Trip Planner
You have the following items saved to your itinerary.

    The Art of Wichita Flag Designer - Cecil McAlister Exhibit Closing Party & Special Program

    Make plans for Final Friday - to include the Wichita-Sedgwick County Historical Museum on your list of stops.

    The program, examining the life and art of Cecil McAlister, is a one hour illustrated lecture presented by Museum Associate Lynn Behnke beginning at 6:00 p.m. in the DeVore Auditorium on the 2nd floor of the Museum.

    The exhibit is one in an ongoing series of visual arts exhibits based in local history and has been made possible through a generous grant by the Lois Kay Walls Foundation. The McAlister Exhibit opened in March of last year will close this month.

    Wichita flag designer, artist Cecil McAlister was born in Wichita in 1890. Following the footsteps of his father, a sign painter and decorator, Cecil found employment as a young man at the Western Sign Works Company. In 1918, McAlister left Wichita briefly to study at the Modern Art Studios of Chicago. By 1920 McAlister was back in Wichita and opened the Modern Studio. After ten years of operation the Great Depression forced the closure of the studio and McAlister moved his studio to his farm on South Broadway. McAlister continued his fine art work, but he was forced to return to sign painting and commercial art to support his family.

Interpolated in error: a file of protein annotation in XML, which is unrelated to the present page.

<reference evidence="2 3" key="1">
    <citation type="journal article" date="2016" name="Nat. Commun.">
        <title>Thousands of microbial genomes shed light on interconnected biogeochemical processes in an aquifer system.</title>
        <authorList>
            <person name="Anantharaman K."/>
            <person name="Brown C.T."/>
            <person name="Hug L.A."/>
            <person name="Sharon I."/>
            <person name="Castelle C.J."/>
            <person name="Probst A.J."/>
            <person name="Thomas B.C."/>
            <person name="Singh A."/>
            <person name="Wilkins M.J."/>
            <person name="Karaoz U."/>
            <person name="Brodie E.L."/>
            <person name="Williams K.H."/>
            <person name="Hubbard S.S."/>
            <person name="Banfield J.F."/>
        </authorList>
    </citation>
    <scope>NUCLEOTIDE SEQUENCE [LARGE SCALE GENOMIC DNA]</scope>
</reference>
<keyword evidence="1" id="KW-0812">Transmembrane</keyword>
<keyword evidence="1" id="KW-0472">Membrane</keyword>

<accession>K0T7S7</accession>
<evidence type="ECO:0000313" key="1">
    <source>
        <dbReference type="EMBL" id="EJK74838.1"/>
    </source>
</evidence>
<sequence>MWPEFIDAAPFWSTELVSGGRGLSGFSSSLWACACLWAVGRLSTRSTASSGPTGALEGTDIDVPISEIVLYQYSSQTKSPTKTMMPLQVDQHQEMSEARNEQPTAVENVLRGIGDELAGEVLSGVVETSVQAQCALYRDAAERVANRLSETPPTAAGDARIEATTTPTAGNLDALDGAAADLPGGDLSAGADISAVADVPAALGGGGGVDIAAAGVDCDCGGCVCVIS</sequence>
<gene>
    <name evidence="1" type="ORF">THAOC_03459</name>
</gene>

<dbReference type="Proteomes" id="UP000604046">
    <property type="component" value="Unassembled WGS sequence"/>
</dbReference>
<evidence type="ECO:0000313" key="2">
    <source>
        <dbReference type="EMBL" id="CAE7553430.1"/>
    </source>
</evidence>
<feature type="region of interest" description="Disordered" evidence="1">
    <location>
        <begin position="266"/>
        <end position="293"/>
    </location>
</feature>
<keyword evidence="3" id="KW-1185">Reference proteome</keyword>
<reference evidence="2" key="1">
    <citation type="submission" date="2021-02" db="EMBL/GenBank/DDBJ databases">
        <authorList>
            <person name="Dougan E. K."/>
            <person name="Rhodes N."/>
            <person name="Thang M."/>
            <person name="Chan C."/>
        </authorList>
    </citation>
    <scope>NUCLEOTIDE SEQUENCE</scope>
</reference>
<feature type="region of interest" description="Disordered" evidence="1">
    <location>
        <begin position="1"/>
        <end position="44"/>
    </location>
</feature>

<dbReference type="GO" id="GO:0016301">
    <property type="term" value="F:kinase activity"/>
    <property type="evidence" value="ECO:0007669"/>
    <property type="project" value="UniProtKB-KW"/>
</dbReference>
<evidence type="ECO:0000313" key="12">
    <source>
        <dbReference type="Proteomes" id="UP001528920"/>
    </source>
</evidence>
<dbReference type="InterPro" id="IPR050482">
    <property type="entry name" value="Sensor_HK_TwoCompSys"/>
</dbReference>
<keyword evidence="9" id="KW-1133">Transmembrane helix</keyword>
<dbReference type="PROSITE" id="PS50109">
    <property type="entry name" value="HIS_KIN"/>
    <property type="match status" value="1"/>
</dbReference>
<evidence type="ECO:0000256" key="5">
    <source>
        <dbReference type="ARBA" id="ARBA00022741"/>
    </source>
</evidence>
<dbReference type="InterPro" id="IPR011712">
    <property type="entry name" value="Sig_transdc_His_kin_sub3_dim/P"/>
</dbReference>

His award-winning Wichita flag design brought him national recognition. Sponsored in 1937 by the American Legion and the Rotary Club, McAlister won $40 for his entry featuring a white sun circle, a blue sun, and red and white stripes, symbolizing the Indian word “Wichita,” which means “scattered lodges.” In a statement to the Wichita Eagle on June 15, 1937, McAlister said, “These stripes running in and out of red and white are symbols of rays of light or ways to come and go, open and free to all.” McAlister’s later work was greatly influenced by his background in large scale graphics, and he became well-known for his interior murals adorning the walls of Wichita homes. He died in Wichita on January 6, 1969.